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Note: The effective yield strength is defined at 2% strain.

Source: European Committee for Standardisation (CEN), 2000b, Draft prEN 1993-1-2, Eurocode 3: Design of Steel Structures, Part 1.2: General Rules, Structural Fire Design (London: British Standards Institution).

Note: The effective yield strength is defined at 2% strain.

Source: European Committee for Standardisation (CEN), 2000b, Draft prEN 1993-1-2, Eurocode 3: Design of Steel Structures, Part 1.2: General Rules, Structural Fire Design (London: British Standards Institution).

In simple calculations, the coefficient of thermal expansion of steel may be assumed to be a constant so that the incremental thermal expansion strain is given by eth =14 x 1Q-5 AT

37.4.2.2 Concrete 37.4.2.2.1 Thermal Strains

The thermal strain of concrete is complex and is influenced by a number of factors. According to Anderberg and Thelandersson (1976) and Khoury and coworkers (Khoury 1983; Khoury et al. 1986), the thermal strain of concrete may be divided into thermal expansion strain, creep strain, and a stress induced transient thermal strain. Interested readers should refer to the above references for more

Stress A

fc,T

ecrush,T Strain £c,T

FIGURE 37.10 Stress-strain relationship of concrete at elevated temperatures.

detailed information on how to evaluate these different strain components. Eurocode 4 (CEN 2001) takes a simple approach and gives the coefficient of thermal expansion of concrete as eth = —1.8 x 10—4 + 9 x 10—6 T + 2.3 x 10—11T3 for 20°C < T < 700°C;

37.4.2.2.2 Stress-Strain Relationships

The mechanical properties of concrete are more variable than those of steel. Phan and Carino (1998, 2000) recently carried out a survey of mechanical properties of concrete (including high strength concrete) at elevated temperatures. Khoury (1992) provided an explanation of the variability in concrete mechanical properties at elevated temperatures. Values in Eurocode 4 (CEN 2001) may be regarded as the lower bound values of different test results for normal strength concrete.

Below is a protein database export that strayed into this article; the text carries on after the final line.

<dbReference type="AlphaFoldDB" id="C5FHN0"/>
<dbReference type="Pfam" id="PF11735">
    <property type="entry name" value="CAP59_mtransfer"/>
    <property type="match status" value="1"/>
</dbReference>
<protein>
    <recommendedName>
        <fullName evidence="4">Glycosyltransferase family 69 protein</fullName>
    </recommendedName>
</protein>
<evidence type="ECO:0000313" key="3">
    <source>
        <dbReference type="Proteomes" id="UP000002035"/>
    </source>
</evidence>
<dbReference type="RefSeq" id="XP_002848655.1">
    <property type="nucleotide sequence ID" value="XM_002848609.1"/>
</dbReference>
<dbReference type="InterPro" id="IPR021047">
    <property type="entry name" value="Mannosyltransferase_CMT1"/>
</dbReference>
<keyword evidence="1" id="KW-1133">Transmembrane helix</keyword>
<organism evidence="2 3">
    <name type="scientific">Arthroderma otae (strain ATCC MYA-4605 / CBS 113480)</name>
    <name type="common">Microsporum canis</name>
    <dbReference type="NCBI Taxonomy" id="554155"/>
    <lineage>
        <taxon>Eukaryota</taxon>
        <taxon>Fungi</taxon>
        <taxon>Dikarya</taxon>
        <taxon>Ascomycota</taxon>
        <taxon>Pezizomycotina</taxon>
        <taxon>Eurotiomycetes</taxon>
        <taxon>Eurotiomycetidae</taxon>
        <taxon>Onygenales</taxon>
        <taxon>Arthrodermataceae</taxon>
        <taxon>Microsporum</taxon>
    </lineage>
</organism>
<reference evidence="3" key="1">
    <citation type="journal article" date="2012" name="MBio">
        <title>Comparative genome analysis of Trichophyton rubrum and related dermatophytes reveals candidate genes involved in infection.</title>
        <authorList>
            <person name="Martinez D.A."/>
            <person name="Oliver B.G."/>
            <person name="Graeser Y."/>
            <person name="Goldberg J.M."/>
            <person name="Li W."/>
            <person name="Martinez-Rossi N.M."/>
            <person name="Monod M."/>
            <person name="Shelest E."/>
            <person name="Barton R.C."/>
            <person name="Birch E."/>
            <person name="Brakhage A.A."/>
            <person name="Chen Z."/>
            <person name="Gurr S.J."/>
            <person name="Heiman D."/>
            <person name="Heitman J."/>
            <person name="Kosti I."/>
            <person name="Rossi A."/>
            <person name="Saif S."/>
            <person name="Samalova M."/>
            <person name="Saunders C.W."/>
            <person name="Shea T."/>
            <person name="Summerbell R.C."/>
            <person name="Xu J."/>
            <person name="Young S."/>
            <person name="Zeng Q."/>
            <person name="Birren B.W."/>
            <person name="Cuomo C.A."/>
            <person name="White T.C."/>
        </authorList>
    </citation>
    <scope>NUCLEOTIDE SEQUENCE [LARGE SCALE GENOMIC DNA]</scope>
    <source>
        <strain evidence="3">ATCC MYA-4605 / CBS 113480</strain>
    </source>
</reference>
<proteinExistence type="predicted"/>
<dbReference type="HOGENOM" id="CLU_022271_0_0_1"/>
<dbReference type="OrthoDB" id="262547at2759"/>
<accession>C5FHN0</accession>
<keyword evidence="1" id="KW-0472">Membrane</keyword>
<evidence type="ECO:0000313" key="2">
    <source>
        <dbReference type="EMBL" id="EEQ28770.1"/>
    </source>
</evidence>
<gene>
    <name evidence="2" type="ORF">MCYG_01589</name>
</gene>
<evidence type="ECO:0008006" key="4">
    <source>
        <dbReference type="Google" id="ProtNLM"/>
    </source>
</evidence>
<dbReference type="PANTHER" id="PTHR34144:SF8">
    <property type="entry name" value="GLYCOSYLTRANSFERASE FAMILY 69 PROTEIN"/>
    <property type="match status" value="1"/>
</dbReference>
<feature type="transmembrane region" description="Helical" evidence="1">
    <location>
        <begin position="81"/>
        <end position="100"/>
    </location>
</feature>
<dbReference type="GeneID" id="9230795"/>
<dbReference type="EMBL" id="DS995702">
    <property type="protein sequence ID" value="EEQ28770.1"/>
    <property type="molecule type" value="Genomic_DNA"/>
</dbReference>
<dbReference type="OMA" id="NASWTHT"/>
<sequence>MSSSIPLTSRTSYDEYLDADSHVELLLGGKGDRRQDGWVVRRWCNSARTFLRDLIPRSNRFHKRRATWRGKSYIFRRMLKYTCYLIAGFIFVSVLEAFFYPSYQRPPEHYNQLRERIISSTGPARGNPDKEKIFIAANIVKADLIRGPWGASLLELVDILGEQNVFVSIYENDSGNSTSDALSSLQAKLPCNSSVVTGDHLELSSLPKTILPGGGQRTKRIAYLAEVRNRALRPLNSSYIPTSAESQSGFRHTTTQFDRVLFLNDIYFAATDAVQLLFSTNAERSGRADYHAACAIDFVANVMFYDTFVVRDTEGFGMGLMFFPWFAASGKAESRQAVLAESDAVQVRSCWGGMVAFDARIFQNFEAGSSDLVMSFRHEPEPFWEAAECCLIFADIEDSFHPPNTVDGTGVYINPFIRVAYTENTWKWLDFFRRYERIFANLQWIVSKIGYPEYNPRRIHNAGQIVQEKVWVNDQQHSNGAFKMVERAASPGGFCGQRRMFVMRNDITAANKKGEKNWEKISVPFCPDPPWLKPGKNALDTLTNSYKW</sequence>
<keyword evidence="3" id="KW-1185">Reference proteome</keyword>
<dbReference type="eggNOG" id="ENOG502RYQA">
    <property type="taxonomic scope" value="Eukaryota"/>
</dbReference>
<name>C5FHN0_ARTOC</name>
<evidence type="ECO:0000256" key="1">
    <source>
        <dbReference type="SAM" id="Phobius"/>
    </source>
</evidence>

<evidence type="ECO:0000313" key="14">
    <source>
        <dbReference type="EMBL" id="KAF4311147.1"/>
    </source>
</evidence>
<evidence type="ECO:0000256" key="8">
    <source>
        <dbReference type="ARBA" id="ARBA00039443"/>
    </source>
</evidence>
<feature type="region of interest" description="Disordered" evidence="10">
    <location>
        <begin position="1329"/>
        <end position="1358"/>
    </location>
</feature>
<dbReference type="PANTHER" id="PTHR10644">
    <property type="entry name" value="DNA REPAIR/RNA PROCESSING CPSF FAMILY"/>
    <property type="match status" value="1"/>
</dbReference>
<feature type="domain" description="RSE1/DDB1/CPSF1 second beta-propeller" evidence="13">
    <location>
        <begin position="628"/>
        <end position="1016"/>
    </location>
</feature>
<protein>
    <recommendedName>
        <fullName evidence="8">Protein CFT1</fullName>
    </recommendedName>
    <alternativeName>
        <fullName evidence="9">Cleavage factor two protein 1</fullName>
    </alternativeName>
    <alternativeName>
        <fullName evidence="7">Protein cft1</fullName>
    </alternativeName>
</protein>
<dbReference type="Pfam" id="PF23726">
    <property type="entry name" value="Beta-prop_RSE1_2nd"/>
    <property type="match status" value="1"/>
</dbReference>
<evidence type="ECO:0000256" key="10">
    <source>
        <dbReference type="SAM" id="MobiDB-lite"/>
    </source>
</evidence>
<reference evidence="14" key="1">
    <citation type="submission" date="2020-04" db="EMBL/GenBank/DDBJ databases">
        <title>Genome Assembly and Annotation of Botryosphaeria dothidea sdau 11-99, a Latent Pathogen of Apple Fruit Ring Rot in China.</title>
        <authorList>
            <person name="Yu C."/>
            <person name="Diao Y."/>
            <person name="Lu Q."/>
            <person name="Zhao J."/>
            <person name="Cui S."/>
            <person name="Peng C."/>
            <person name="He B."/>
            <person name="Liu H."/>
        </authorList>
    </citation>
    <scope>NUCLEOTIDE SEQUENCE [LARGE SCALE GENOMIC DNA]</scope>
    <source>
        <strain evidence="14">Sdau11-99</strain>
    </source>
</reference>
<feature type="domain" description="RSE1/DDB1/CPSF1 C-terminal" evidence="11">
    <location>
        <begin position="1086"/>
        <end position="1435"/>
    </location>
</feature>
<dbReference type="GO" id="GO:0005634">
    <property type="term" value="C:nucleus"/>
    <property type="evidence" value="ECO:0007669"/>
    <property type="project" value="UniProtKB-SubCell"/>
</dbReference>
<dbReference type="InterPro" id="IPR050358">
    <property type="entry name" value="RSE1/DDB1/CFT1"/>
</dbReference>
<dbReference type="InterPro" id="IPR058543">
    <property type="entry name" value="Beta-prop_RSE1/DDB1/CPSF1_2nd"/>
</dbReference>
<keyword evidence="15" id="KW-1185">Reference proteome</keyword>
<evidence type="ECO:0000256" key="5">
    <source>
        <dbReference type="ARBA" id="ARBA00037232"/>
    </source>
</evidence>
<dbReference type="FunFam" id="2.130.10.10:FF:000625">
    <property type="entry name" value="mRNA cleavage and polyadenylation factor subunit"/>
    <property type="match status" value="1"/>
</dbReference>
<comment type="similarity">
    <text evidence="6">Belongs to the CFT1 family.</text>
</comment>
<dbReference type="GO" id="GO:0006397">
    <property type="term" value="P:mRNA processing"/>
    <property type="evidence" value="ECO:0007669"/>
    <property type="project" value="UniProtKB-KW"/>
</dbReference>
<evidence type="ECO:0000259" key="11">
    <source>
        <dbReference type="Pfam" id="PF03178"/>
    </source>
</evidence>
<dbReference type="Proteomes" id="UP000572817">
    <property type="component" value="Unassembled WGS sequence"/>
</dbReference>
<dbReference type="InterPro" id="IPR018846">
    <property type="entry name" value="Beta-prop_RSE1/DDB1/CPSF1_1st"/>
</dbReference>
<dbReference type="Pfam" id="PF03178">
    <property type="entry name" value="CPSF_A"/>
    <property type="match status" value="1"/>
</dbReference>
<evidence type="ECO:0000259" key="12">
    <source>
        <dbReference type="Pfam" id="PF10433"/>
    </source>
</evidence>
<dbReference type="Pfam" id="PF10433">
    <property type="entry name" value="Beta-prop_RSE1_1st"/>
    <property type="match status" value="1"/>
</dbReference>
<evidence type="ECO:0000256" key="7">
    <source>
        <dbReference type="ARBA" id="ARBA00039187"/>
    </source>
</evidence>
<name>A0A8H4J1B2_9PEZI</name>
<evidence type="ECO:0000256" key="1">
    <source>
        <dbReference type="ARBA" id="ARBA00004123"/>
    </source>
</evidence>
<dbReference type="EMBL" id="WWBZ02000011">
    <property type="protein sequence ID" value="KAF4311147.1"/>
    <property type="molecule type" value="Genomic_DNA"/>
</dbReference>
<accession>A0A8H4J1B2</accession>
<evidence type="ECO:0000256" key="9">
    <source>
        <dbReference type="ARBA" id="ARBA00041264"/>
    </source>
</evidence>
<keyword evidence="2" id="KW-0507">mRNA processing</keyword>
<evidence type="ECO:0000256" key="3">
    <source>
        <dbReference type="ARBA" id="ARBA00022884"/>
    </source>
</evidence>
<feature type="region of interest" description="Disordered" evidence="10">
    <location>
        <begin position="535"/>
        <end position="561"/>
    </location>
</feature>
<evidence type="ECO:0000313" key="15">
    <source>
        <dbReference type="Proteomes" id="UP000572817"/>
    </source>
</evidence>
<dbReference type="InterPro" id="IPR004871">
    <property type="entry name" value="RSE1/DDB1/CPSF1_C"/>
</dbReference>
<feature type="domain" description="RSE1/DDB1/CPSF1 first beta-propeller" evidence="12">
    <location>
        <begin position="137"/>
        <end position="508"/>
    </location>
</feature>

Figure 37.10 shows the Eurocode 4 model for the stress-strain relationship of concrete and definitions of various parameters. The stress-strain relationship is divided into two parts: the ascending part and the descending part. The Eurocode 4 equation for the ascending part is where ac,T, ec T, fc,T, ecu T, are, respectively, the stress, strain, peak stress, and strain at peak stress for concrete at elevated temperature T. From Equation 37.18, the initial Young's modulus of concrete may be obtained from

The descending part is a straight line, joining the peak point (A) with the point of concrete crush (B) in Figure 37.10.

Values of fc,T, ecu,T, and ecrush,T, are required to determine the complete stress-strain relationship of concrete at elevated temperatures. Table 37.6 gives their values recommended by Eurocode 4 (CEN 2001). This table also gives the retention factors for modulus of elasticity.

37.4.3 Design of Steel Elements 37.4.3.1 Steel Beams

In general, the load carrying capacity of a steel beam depends on the bending moment capacity of its cross-section and its slenderness if lateral torsional buckling occurs. Unlike structural design at ambient eth = 0.0014

TABLE 37.6 Strength, Strain Limits, and Elastic Modulus of Normal Weight Concrete (NWC) and

Lightweight Concrete (LWT) at Elevated Temperatures

TABLE 37.6 Strength, Strain Limits, and Elastic Modulus of Normal Weight Concrete (NWC) and

Lightweight Concrete (LWT) at Elevated Temperatures

Temperature

Kr-

= fc,Tfc,a

ecu,T x 103

ecrush,T x 103

kE,T —

Ej/Ea

0 0

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